Matatu tout by day, accounts student by night
A tout of a city matatu plying Lang’ata route has defied all odds to study and acquire a degree in Bachelor of Commerce and is in the process to studying for CPA section two.
Meet Douglas Ombachi, a father of three who takes time in between matatu trips to revise and complete assignments ahead of his daily evening class.
The 39-year-old completed form four in 1995 with a mean grade of a B minus at Sameta Boys High School but could not advance to college due to lack of fees.
“My father died when I was five years old and my mother, who had been a housewife, started doing menial jobs to support her five children. I had to move to my aunt’s place for her (the aunt) to sponsor my primary and secondary education and so after form four I resorted to hawking shoes,” Mr Ombachi told Nairobi News.
The St Mary’s Sacco matatu conductor moved to Nairobi after years of hawking shoes in Kisii town and invested his and his family’s savings into a second hand 14-seater vehicle.
“I wanted to enroll at a university in Nairobi and since hawking was not giving me money that could pay my school fees and still support my family, I decided to try the matatu business. So as to reduce my expenses I decided to become the conductor and only hired a qualified driver as at the time I was not experienced in driving,” narrated Mr Ombachi.
That was in the year 2010 and two years later, Mr Ombachi enrolled for a Bachelors in Commerce at Kisii University’s Nairobi campus.
“Since I was not making enough money that would enable me grow, I had to decide to go back to school so that I can gain skills that will assist me improve my life. Another motivation was so as to put an end to the harassment by traffic police officers as after my studies I want to look for a better job,” he said.
He mobilized family and friends in two fundraisers; one in Nairobi and the other in Kisii with a total contribution of Sh120, 000 which he used to pay for his first year.
The conductor-cum-student also got a Sh35, 000 loan from the Higher Education Loans Board (Helb) during his studies.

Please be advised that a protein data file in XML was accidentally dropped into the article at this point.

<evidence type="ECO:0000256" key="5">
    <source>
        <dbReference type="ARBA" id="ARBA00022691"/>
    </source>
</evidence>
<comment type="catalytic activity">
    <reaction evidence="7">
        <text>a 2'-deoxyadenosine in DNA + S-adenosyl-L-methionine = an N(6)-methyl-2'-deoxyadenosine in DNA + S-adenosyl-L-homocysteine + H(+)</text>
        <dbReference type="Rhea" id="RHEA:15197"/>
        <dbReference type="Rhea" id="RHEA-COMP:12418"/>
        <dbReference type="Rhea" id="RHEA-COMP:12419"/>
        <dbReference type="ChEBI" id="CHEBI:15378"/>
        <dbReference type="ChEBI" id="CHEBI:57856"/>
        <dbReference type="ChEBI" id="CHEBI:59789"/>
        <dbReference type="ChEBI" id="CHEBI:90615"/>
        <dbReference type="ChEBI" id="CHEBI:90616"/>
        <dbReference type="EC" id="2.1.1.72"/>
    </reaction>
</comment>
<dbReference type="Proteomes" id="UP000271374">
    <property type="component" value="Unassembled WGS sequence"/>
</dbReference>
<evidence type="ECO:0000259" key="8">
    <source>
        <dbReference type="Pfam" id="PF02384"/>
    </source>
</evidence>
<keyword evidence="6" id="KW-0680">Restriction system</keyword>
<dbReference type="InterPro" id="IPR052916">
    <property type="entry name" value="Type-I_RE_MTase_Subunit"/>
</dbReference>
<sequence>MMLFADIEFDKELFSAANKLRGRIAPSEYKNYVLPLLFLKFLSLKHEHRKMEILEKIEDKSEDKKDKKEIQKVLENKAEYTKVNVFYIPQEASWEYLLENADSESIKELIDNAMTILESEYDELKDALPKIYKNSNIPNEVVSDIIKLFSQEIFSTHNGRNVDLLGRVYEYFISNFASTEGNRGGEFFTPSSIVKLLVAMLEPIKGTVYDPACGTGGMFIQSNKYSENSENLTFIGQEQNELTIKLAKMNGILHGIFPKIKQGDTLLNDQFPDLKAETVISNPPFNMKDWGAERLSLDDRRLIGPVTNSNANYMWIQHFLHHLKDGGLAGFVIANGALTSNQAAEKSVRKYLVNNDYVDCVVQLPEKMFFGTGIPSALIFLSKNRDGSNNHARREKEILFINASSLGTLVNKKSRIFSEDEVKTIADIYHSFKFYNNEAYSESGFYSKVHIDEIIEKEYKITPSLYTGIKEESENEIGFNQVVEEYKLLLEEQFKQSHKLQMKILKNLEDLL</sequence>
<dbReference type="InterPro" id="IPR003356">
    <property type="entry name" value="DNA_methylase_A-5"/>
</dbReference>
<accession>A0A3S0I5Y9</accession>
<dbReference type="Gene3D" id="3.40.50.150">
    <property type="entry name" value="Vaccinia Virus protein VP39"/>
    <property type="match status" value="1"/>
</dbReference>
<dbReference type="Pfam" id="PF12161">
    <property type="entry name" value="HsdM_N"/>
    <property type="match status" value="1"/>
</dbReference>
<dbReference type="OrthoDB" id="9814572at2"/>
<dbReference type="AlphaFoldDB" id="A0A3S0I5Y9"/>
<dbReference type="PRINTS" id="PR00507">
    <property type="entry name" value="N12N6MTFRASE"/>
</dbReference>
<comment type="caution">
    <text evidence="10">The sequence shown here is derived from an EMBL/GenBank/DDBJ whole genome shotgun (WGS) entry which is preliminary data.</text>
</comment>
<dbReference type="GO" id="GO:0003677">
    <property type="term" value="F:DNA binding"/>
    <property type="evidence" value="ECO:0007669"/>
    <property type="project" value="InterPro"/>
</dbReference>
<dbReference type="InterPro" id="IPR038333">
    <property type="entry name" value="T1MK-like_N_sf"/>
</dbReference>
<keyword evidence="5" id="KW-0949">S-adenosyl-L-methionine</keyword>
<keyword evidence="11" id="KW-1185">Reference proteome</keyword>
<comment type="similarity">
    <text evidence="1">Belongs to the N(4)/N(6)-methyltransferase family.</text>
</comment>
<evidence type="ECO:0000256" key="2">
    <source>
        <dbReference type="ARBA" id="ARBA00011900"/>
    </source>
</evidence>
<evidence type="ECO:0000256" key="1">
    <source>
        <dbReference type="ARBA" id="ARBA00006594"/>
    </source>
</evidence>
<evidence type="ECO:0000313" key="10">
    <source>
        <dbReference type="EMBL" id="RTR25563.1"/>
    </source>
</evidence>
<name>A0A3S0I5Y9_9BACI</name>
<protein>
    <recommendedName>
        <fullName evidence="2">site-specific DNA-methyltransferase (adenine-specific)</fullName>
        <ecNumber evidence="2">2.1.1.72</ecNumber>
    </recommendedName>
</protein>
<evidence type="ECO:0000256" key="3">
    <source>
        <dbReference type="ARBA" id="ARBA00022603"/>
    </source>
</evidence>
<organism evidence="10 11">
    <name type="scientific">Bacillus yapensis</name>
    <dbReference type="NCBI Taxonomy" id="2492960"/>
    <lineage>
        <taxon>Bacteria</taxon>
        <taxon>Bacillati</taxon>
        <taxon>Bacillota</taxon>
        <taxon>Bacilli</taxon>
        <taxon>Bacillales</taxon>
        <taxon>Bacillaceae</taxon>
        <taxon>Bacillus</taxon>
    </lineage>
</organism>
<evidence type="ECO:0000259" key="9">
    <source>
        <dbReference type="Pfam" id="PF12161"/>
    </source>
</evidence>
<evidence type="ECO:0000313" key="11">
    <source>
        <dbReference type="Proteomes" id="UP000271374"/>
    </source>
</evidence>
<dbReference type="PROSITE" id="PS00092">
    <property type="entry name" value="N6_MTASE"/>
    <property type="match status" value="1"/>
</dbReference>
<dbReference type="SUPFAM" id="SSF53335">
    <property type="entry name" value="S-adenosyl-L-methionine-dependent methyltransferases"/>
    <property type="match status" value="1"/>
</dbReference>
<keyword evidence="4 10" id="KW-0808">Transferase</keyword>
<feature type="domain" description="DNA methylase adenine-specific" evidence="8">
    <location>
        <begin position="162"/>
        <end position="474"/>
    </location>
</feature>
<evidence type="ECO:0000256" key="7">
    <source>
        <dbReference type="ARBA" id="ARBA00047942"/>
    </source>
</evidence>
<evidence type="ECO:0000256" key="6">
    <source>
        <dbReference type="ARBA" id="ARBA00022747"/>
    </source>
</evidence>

Mr Ombachi attends lectures every evening and during the day while in traffic or as he waits for his turn while queuing at the Sacco bus stop inside the Bus Station Terminus.
He has since 2012 completed a 48-unit degree course and is in the December 2016 graduation list but is still studying CPA section two.
“At first I thought I will never get the time to study but when I enrolled for the course I had to create time in between trips and later in the night after classes when I go home I try and revise although my two-year-old last born child always distracts me. In CPA topics like Financial Reporting are a bit tough so I only revise them when I am waiting in the queue but when in traffic I study notes for easier topics like Auditing,” he told Nairobi News.
His notes are always tucked in between matatu seats and when he pulls them out to revise, passengers stare in disbelief and some even question how he manages to juggle the two.
“After graduation and completion of CPA two I will look for a better paying job as the matatu industry has been tough for me to the extent that I have been struggling to support myself and my children who are in school,” says Mr Ombachi.
His piece of advice to young brilliant minds who would like to study but come from humble backgrounds, “Keep pushing until you are able to pursue your studies, do not let lack of funds to limit you.”